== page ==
Copper(II) binding properties of hepcidin
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Hepcidin is a peptide hormone that regulates the homeostasis of iron metabolism. The N-terminal domain of hepcidin is conserved amongst a range of species and is capable of binding CuII and NiII through the amino terminal copper–nickel binding motif (ATCUN). It has been suggested that the binding of copper to hepcidin may have biological relevance. In this study we have investigated the binding of CuII with model peptides containing the ATCUN motif, fluorescently labelled hepcidin and hepcidin using MALDI-TOF mass spectrometry. As with albumin, it was found that tetrapeptide models of hepcidin possessed a higher affinity for CuII than that of native hepcidin. The log K 1 value of hepcidin for CuII was determined as 7.7. CuII binds to albumin more tightly than hepcidin (log K 1 = 12) and in view of the serum concentration difference of albumin and hepcidin, the bulk of kinetically labile CuII present in blood will be bound to albumin. It is estimated that the concentration of CuII-hepcidin will be less than one femtomolar in normal serum and thus the binding of copper to hepcidin is unlikely to play a role in iron homeostasis. As with albumin, small tri and tetra peptides are poor models for the metal binding properties of hepcidin.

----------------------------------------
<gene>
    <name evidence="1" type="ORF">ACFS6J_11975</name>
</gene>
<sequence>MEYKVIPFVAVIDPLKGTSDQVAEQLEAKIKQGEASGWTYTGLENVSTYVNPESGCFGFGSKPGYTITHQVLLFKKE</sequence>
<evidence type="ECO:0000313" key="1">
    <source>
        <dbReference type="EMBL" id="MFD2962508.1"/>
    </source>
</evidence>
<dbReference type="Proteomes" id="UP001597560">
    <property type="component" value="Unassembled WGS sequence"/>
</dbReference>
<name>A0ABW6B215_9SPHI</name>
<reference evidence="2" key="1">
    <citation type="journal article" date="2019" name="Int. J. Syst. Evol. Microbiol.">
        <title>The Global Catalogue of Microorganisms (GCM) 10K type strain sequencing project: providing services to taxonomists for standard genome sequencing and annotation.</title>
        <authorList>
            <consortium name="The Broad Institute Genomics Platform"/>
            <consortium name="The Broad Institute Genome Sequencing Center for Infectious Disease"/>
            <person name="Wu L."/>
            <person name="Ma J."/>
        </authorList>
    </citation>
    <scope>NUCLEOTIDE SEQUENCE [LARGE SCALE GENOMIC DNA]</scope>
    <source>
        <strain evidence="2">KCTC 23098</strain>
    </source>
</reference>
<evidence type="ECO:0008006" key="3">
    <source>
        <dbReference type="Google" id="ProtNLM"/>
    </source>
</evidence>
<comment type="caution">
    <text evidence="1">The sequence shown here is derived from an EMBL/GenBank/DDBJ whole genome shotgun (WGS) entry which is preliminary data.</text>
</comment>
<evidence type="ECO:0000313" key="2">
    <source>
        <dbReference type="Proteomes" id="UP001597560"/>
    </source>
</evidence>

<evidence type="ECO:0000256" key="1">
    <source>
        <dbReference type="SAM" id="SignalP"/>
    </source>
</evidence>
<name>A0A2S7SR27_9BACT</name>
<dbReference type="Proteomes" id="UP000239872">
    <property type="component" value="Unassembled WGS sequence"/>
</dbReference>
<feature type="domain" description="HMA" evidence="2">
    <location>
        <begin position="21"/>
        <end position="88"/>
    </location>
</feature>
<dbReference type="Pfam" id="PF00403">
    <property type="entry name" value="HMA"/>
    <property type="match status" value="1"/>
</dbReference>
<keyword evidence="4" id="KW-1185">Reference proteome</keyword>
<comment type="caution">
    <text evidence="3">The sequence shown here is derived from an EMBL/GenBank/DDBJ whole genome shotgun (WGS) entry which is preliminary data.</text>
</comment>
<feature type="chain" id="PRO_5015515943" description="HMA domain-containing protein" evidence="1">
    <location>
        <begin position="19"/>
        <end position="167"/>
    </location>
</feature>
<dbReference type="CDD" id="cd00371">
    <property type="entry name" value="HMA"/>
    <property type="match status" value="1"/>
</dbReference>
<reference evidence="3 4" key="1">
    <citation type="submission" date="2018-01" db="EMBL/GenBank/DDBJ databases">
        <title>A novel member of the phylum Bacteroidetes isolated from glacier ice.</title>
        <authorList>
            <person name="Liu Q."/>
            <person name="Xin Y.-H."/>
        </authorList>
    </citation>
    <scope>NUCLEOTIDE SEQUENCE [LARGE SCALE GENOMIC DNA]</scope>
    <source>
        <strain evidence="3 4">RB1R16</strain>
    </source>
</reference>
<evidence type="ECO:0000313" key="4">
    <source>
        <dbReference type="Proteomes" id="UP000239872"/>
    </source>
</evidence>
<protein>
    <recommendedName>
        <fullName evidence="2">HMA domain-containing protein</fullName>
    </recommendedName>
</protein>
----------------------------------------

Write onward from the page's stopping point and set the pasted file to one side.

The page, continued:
KeywordsPeptide Mass spectrometry Homeostasis Binding affinity Biomedicine
Alignment and conservation of some hepcidin sequences
Interestingly, the N-terminal region of human hepcidin is capable of binding CuII and NiII ions via an ATCUN (amino-terminal Cu-Ni)-binding motif comprising the three N-terminal residues (H2N-XXH) [7, 8]. In principle almost all hepcidin molecules can chelate CuII at the N-terminal region, as the majority possess the ATCUN motif, the exceptions amongst the most common sequences, being rat and mouse where position 3 is occupied by asparagine; tialpia, where position 3 is arginine and bass where, although position 3 is serine and position 1 is histidine. Thus even those sequences lacking the ATCUN motif are predicted to bind CuII. Several research groups have demonstrated the binding of transition metals to hepcidin, for instance Farnaud et al.  reported the binding of FeII and Balesaria et al.  reported that the regulation of hepcidin levels is influenced not only by FeII, but also ZnII, CdII and CuII. In view of this interest in the divalent metal binding properties of hepcidin, particularly the binding of CuII, we decided to investigate this interaction and to quantify the affinity constant of hepcidin for CuII, such that we could compare the affinity constant with other endogenous CuII binding proteins and in particular albumin.